Apr. 19th, 2017

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Sometimes I've gone to Stanford for senior recitals. Some singer or instrumentalist will sing or play some pieces. This one, however, was a conductor's senior recital. Diego Hernandez led a pickup student orchestra and chorus in the Fauré Requiem and just the orchestra in Milhaud's La création du monde. He was able to cram in enough expressive gestures in a mostly straightforwardly time-beating style to generate attractively lyrical propulsive performances from good musicians, impressively light and airy despite some heavy orchestration in both works, and even more impressively considering that the concert was held in the outstandingly damp and echoing acoustics of the Stanford Memorial Church.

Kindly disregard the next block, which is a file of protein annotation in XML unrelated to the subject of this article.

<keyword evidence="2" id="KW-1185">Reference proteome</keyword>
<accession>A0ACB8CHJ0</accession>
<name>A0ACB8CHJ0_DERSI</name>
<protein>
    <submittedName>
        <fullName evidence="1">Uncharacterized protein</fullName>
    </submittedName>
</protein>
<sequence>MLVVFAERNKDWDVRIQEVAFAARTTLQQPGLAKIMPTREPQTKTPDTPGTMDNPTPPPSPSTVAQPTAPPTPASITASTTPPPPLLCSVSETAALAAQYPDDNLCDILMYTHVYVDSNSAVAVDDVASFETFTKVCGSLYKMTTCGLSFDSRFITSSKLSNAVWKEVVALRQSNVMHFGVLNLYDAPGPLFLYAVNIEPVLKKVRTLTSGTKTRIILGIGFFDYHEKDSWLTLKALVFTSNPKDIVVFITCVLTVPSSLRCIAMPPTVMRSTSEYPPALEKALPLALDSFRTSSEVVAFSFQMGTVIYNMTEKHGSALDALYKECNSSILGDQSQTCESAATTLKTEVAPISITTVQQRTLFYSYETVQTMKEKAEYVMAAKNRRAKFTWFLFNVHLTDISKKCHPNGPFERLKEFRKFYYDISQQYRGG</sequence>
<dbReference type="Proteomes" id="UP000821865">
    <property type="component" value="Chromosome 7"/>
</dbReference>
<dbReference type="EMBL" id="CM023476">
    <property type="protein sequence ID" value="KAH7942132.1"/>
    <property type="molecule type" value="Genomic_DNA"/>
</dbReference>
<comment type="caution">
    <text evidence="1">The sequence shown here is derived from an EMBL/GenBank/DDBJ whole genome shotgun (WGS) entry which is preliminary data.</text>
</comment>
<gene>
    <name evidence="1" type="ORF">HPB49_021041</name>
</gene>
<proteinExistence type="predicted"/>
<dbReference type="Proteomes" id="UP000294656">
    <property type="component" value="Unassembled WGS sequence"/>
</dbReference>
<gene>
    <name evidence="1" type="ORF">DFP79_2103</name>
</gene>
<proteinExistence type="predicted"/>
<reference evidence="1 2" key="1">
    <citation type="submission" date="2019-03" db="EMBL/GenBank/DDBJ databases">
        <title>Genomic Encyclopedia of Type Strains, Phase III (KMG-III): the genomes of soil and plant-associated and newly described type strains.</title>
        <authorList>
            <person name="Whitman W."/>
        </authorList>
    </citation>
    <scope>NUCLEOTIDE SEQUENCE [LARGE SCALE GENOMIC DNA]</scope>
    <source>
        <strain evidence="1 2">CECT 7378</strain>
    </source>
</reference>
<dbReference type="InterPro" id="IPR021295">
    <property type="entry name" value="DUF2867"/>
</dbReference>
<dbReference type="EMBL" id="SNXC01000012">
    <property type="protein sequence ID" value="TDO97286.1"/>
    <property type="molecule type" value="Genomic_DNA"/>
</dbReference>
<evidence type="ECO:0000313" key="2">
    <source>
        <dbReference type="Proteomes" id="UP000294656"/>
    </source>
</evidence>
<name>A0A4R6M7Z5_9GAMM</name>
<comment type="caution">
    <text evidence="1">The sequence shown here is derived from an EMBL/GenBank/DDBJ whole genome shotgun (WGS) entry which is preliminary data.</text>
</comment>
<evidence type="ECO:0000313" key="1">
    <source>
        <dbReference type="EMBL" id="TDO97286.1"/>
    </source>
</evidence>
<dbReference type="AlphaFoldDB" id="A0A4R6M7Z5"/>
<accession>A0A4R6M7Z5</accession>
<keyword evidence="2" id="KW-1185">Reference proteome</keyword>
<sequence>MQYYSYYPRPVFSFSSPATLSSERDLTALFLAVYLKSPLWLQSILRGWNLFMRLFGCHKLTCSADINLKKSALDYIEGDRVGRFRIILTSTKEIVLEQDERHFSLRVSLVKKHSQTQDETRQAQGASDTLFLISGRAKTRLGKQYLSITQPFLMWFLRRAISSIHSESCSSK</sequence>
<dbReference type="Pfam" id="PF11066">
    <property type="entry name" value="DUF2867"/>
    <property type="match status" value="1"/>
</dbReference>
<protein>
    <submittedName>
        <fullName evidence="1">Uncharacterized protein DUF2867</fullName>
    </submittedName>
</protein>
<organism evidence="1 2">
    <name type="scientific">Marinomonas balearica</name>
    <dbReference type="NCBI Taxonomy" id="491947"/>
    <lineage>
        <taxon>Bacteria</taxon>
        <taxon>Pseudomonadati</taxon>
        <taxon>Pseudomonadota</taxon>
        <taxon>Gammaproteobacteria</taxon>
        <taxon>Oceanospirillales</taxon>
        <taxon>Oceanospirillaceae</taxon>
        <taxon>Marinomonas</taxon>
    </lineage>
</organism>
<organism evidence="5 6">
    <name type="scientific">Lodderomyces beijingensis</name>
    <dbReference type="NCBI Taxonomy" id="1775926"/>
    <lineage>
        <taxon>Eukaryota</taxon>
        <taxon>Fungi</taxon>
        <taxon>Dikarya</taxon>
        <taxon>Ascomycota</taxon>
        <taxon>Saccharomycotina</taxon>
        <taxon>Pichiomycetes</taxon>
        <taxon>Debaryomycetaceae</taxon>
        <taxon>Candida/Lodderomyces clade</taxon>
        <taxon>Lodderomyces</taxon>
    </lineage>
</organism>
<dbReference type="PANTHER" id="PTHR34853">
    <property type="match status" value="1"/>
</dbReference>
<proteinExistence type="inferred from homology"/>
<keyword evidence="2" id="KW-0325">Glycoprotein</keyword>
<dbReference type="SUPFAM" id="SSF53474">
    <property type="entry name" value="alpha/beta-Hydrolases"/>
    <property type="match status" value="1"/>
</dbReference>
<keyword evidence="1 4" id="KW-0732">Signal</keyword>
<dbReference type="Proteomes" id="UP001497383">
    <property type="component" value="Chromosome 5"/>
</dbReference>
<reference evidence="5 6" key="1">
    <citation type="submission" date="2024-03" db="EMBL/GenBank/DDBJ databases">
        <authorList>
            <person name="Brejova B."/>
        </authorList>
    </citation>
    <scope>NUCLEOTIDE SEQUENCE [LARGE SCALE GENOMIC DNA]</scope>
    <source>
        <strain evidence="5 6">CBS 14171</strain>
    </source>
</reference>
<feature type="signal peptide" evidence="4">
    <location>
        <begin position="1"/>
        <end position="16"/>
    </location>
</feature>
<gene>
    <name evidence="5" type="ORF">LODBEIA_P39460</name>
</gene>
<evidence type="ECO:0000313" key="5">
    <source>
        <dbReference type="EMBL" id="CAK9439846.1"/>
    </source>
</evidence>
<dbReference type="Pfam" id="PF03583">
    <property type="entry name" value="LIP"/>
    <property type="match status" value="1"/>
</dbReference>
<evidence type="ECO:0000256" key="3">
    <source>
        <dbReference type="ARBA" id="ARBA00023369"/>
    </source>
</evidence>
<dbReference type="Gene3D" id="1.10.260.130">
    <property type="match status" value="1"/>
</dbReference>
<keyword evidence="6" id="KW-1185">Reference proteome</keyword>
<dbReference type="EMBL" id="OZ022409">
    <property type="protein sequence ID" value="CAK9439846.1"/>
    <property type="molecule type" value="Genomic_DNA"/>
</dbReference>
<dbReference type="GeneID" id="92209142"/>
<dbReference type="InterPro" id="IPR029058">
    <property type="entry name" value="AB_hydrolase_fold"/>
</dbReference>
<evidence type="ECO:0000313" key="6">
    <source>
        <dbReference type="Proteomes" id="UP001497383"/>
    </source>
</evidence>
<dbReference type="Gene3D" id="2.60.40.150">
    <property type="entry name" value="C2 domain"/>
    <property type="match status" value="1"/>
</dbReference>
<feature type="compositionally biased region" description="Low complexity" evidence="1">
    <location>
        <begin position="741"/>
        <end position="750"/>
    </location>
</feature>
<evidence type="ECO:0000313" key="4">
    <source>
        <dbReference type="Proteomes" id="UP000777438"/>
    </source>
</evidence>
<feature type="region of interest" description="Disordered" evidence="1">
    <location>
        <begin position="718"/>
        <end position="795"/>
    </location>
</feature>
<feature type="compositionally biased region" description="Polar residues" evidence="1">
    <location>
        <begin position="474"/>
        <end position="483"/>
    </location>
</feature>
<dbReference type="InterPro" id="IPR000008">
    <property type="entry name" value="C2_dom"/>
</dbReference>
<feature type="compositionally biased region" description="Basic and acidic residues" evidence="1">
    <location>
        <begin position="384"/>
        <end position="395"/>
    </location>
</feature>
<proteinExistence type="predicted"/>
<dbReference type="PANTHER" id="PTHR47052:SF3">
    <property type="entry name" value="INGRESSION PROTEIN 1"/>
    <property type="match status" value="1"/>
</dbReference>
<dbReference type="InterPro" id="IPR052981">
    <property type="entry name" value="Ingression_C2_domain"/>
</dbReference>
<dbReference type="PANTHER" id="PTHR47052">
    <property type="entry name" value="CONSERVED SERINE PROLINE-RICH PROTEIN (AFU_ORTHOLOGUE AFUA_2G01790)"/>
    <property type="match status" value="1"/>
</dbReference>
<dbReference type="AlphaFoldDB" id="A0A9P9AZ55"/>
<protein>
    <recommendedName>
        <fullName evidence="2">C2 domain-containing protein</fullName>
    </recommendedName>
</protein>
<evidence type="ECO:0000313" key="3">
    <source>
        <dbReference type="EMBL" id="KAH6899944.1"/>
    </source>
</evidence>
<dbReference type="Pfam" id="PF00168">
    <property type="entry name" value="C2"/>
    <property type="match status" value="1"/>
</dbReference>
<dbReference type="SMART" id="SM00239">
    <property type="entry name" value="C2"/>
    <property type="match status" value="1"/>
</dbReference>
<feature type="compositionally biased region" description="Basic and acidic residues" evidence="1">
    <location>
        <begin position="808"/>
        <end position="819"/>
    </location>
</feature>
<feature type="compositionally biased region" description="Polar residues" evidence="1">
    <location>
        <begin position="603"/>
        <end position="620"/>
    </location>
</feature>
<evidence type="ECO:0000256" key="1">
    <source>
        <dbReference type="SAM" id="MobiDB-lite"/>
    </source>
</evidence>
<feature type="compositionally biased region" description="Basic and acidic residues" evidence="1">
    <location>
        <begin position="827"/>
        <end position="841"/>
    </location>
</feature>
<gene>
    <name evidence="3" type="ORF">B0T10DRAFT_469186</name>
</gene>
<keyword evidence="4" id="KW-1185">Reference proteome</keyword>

This fortuitously followed a lecture, in a class hall halfway across campus - but it's a large campus - by musicologist Beth E. Levy from UC Davis, based on her book Frontier figures: American music and the mythology of the American West. She discussed works like the "Indianist" music of Arthur Farwell, taking Native melodies and embedding them in European harmonic practice, the "open Midwestern prairie" school of music, focusing on a Carl Sandburg setting by the protean Lukas Foss, and a brief consideration of the "cowboy" music of Roy Harris and Aaron Copland. I liked Levy's ability to ground emotional and cultural impressions by citing specific musical techniques. Interesting, and I'll have to read the book.

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